A week after the billionaire took over the company promising sweeping changes, Twitter workers around the world have been checking two email addresses to find out if they still have a job, according to an internal memo sent to employees and seen by Bloomberg.
An email to their work account means they’ve been retained. A letter in their personal inbox means they’ve been fired.
Twitter promised to notify workers by 9am San Francisco time on Friday, and has temporarily closed offices and suspended badge access “to help ensure the safety of each employee as well as Twitter systems and customer data,” the memo said
The cull is part of Musk's push to find ways to pay for the mammoth $44-billion deal for which he took on billions of dollars in debt and sold $15.5 billion worth of shares in Tesla, his electric car company.
Musk, the owner of Tesla and SpaceX, has been scrambling to find new ways for Twitter to make money after his mammoth buyout, including charging users $8 a month for verified accounts.
This would help overcome the potential loss of advertisers, Twitter’s main source of revenue, with many of the world’s top brands putting their ad buys on hold, spooked by Musk’s well-known disdain for content moderation.
To mitigate concerns, Musk has vowed that the site would not become a "free-for-all hellscape” though this was quickly followed by a Musk retweet that relayed a conspiracy theory about the assault on the husband of the US House Speaker.
Though extremely influential with opinion-makers and celebrities, the California company has long struggled to generate profit and has failed to keep pace with Meta-owned Facebook and TikTok in gaining new users.
"In an effort to place Twitter on a healthy path, we will go through the difficult process of reducing our global workforce," the unsigned email said.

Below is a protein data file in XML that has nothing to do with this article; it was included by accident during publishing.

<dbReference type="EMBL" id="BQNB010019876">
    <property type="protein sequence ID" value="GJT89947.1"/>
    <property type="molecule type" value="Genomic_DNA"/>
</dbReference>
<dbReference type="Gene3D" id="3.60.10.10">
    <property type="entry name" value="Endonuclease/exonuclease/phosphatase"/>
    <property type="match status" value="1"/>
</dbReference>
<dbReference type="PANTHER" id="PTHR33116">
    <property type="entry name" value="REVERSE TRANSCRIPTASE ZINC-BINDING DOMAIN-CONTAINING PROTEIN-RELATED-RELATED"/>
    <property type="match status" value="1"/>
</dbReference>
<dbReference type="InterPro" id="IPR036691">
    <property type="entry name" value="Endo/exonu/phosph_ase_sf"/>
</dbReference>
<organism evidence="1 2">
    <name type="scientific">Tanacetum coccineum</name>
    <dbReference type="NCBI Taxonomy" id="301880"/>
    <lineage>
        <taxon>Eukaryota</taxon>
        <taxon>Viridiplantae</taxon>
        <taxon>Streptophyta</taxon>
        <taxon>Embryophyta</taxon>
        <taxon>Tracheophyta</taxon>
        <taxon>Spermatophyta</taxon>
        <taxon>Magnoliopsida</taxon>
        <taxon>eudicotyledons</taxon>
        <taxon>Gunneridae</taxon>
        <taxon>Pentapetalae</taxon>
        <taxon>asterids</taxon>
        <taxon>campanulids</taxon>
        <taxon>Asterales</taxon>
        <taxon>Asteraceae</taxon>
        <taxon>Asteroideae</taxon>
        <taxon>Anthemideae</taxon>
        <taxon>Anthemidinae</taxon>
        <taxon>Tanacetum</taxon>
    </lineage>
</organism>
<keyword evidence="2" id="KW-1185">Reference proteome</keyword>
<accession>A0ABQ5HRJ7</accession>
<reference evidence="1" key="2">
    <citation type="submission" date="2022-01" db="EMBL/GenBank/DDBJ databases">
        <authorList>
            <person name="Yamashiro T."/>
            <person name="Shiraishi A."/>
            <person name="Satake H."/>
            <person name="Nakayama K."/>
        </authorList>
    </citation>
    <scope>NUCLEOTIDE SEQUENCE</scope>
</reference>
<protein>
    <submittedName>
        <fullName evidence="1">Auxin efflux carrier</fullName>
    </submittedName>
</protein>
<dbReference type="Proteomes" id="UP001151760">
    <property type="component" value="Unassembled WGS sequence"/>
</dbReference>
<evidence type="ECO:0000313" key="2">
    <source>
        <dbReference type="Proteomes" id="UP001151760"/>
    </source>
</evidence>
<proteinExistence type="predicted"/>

The email did not give a number but the Washington Post and New York Times reported that about half of Twitter's 7,500 employees — mostly based in San Francisco — will be let go.
Some workers had already begun to learn their fates and took to Twitter to say goodbye to colleagues.
"Spoiler Alert: I do not have a job," tweeted ex-employee Blake Herzinger as others reported losing access to company servers and email accounts.
Twitter employees have been bracing for this kind of bad news since Musk completed his acquisition late last week and quickly set about dissolving its board and firing its chief executive and top managers.
Late on Thursday, a group of five Twitter employees who had already been fired filed a class action complaint against the company on the grounds that they had not been given the required 60-day notice period as required by law.
The lawsuit references the US Worker Adjustment and Retraining Notification Act, which provides workers a right to advance notice in cases of mass layoffs or plant closings.
The speed of the changes is having repercussions. Twitter has already been sued for not giving proper notice of the plan to eliminate about 3,700 jobs.
Some advertisers are also wary of Musk’s plans to reexamine Twitter’s content moderation policy. Volkswagen, Europe’s largest carmaker, joined Pfizer and General Mills in temporarily pausing advertising on the platform.
“Twitter has had a massive drop in revenue, due to activist groups pressuring advertisers, even though nothing has changed with content moderation and we did everything we could to appease the activists,” Musk said in a tweet. “Extremely messed up! They’re trying to destroy free speech in America.”